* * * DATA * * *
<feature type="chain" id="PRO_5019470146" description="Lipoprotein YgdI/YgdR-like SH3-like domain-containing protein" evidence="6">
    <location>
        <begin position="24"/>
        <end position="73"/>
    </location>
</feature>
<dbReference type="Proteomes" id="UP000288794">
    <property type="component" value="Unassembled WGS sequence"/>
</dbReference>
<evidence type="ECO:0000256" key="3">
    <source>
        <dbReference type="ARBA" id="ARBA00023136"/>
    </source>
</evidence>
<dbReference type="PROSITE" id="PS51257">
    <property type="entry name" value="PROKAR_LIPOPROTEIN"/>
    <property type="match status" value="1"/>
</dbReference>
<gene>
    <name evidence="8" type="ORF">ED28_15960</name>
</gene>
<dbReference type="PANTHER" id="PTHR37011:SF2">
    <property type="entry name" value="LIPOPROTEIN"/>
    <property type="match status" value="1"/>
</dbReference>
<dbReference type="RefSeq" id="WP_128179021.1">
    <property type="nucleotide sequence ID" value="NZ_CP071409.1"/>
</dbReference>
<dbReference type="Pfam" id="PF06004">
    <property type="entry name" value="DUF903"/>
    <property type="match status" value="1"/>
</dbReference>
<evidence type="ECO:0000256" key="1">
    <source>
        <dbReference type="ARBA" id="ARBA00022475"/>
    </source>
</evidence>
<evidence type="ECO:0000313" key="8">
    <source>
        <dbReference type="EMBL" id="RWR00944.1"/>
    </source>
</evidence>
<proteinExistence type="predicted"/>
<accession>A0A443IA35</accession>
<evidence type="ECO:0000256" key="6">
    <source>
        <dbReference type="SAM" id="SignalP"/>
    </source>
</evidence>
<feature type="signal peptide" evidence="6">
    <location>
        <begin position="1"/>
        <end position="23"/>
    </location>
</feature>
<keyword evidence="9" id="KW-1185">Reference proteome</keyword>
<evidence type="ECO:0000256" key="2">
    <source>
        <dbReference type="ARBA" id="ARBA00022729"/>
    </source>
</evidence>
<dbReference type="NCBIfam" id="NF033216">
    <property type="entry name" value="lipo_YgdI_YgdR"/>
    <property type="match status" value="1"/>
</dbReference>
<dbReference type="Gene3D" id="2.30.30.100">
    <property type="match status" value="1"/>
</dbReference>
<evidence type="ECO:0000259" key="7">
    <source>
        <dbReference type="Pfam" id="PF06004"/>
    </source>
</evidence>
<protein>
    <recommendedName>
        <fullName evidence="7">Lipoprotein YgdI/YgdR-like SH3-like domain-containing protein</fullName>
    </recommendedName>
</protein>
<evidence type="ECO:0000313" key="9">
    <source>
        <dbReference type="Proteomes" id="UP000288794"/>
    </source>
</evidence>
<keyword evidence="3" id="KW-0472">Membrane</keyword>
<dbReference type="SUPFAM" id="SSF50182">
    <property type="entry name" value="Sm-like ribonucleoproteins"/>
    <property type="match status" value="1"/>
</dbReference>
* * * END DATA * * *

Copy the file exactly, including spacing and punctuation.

<feature type="chain" id="PRO_5019470146" description="Lipoprotein YgdI/YgdR-like SH3-like domain-containing protein" evidence="6">
    <location>
        <begin position="24"/>
        <end position="73"/>
    </location>
</feature>
<dbReference type="Proteomes" id="UP000288794">
    <property type="component" value="Unassembled WGS sequence"/>
</dbReference>
<evidence type="ECO:0000256" key="3">
    <source>
        <dbReference type="ARBA" id="ARBA00023136"/>
    </source>
</evidence>
<dbReference type="PROSITE" id="PS51257">
    <property type="entry name" value="PROKAR_LIPOPROTEIN"/>
    <property type="match status" value="1"/>
</dbReference>
<gene>
    <name evidence="8" type="ORF">ED28_15960</name>
</gene>
<dbReference type="PANTHER" id="PTHR37011:SF2">
    <property type="entry name" value="LIPOPROTEIN"/>
    <property type="match status" value="1"/>
</dbReference>
<dbReference type="RefSeq" id="WP_128179021.1">
    <property type="nucleotide sequence ID" value="NZ_CP071409.1"/>
</dbReference>
<dbReference type="Pfam" id="PF06004">
    <property type="entry name" value="DUF903"/>
    <property type="match status" value="1"/>
</dbReference>
<evidence type="ECO:0000256" key="1">
    <source>
        <dbReference type="ARBA" id="ARBA00022475"/>
    </source>
</evidence>
<evidence type="ECO:0000313" key="8">
    <source>
        <dbReference type="EMBL" id="RWR00944.1"/>
    </source>
</evidence>
<proteinExistence type="predicted"/>
<accession>A0A443IA35</accession>
<evidence type="ECO:0000256" key="6">
    <source>
        <dbReference type="SAM" id="SignalP"/>
    </source>
</evidence>
<feature type="signal peptide" evidence="6">
    <location>
        <begin position="1"/>
        <end position="23"/>
    </location>
</feature>
<keyword evidence="9" id="KW-1185">Reference proteome</keyword>
<evidence type="ECO:0000256" key="2">
    <source>
        <dbReference type="ARBA" id="ARBA00022729"/>
    </source>
</evidence>
<dbReference type="NCBIfam" id="NF033216">
    <property type="entry name" value="lipo_YgdI_YgdR"/>
    <property type="match status" value="1"/>
</dbReference>
<dbReference type="Gene3D" id="2.30.30.100">
    <property type="match status" value="1"/>
</dbReference>
<evidence type="ECO:0000259" key="7">
    <source>
        <dbReference type="Pfam" id="PF06004"/>
    </source>
</evidence>
<protein>
    <recommendedName>
        <fullName evidence="7">Lipoprotein YgdI/YgdR-like SH3-like domain-containing protein</fullName>
    </recommendedName>
</protein>
<evidence type="ECO:0000313" key="9">
    <source>
        <dbReference type="Proteomes" id="UP000288794"/>
    </source>
</evidence>
<keyword evidence="3" id="KW-0472">Membrane</keyword>
<dbReference type="SUPFAM" id="SSF50182">
    <property type="entry name" value="Sm-like ribonucleoproteins"/>
    <property type="match status" value="1"/>
</dbReference>